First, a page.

Friday, October 11, 2019

Country Album Recommendations For The Uninitiated

Ken Burns' "Country Music" series has apparently sparked unprecedented interest among casual music dabblers. I don't picture regular PBS viewers as popular music connoisseurs; which is unfair, because I watch PBS. I will (with confidence), however, assume that the average public television watcher is unfamiliar with country music; or was, until Ken Burns came along.

I'd like to think this sudden interest isn't as fleeting as the "O Brother, Where Art Thou" soundtrack fad was in 2000; when it was suddenly considered hip to embrace Appalachian music. I'm not optimistic.

But for those uninitiated curiosity-seekers who may actually want to click an album download or two on Amazon, welcome! My recommendations won't be too country, because I understand that country music is an acquired taste.

If you liked "O Brother, Where Art Thou", you'll like Marty Stuart's "The Pilgrim" even more. Today The Pilgrim is regarded as a classic, even though it performed poorly on the charts when it was released in 1999. A concept album, it features the likes of George Jones, Earl Scruggs, Johnny Cash, and Emmylou Harris, among others ~ all names familiar to Ken Burns' viewing audience. Marty will be reissuing the album this year on its twentieth anniversary.






 My favorite:



"Buenos Noches From A Lonely Room". Dwight Yoakam has released too many albums to count, and most of them offer delicacies. This album, though, is perhaps my favorite. This was Dwight's third release, and I was just getting to know him when it came out. For country, Yoakam was definitely unconventional ~ in a good way. At least eight of the eleven tracks on this LP are keepers. That so rarely happens.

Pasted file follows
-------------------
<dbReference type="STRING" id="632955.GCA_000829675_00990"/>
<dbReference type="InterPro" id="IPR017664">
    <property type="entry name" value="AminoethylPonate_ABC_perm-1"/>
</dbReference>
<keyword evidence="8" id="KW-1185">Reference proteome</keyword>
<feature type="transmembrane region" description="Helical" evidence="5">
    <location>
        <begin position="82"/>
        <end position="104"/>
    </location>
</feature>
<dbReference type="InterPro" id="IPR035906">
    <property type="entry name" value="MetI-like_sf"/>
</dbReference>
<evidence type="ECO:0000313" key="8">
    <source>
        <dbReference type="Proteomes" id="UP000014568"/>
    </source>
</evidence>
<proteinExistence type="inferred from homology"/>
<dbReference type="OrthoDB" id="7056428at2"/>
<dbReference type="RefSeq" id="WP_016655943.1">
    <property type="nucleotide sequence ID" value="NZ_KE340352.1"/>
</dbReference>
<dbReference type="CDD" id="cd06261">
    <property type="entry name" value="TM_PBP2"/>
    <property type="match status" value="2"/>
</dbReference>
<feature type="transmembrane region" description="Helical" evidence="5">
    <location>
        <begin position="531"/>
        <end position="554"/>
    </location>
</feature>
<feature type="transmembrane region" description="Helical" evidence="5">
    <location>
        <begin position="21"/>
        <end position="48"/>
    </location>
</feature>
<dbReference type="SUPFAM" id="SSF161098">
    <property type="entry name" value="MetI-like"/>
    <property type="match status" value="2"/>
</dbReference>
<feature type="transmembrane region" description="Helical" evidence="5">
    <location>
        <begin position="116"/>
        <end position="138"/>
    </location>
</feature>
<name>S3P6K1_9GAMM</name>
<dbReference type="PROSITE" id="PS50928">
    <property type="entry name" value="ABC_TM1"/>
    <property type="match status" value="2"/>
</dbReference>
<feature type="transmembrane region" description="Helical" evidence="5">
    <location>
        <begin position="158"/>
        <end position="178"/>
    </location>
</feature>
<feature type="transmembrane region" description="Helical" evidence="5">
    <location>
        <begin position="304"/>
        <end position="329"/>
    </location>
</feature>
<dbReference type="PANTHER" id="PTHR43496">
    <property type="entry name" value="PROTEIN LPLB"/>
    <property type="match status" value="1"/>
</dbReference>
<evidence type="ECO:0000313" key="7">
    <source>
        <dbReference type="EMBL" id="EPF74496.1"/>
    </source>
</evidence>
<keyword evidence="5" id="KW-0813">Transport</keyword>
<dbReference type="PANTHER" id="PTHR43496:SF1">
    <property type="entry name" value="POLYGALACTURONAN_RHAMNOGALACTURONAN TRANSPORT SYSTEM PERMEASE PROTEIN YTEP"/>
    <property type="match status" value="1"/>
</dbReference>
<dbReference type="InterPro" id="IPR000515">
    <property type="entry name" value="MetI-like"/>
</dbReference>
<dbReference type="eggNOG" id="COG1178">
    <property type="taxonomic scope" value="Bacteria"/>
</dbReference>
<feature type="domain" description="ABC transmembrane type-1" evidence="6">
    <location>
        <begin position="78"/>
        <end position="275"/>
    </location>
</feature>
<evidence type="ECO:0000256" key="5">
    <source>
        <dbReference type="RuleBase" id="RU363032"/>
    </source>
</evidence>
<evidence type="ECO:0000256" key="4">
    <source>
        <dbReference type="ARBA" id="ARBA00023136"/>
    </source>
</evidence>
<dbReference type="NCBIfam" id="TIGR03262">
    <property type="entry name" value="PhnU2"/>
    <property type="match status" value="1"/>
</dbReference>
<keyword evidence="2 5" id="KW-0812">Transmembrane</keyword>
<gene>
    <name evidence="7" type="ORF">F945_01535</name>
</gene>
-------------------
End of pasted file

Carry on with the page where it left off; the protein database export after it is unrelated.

Don't ever forget that Dwight can rock:



Folks who watched "Country Music" may think that the Nitty Gritty Dirt Band was only about the circle being unbroken. Au contraire! In the nineteen eighties, there was no better country band than NGDB. "More Great Dirt" is a so-called greatest hits album, but let's be frank: most of us had never heard these songs before the LP came along.





I'm happy to report that I got to see NGDB in concert in their heyday. What began as a country-rock outfit happily came to embrace country in its entirety. This is a band to get to know! The album, released in 1989, boasts, by my count, seven out of ten superb tracks.

I regret that I can't find any live performances of the songs I like best from the album, but please enjoy:





Yep, these are all male artists (shoot me). But remember, I devoted a whole post to Emmylou Harris.

I do have more recommendations, but be forewarned: they're country.

Those will wait until we meet again.


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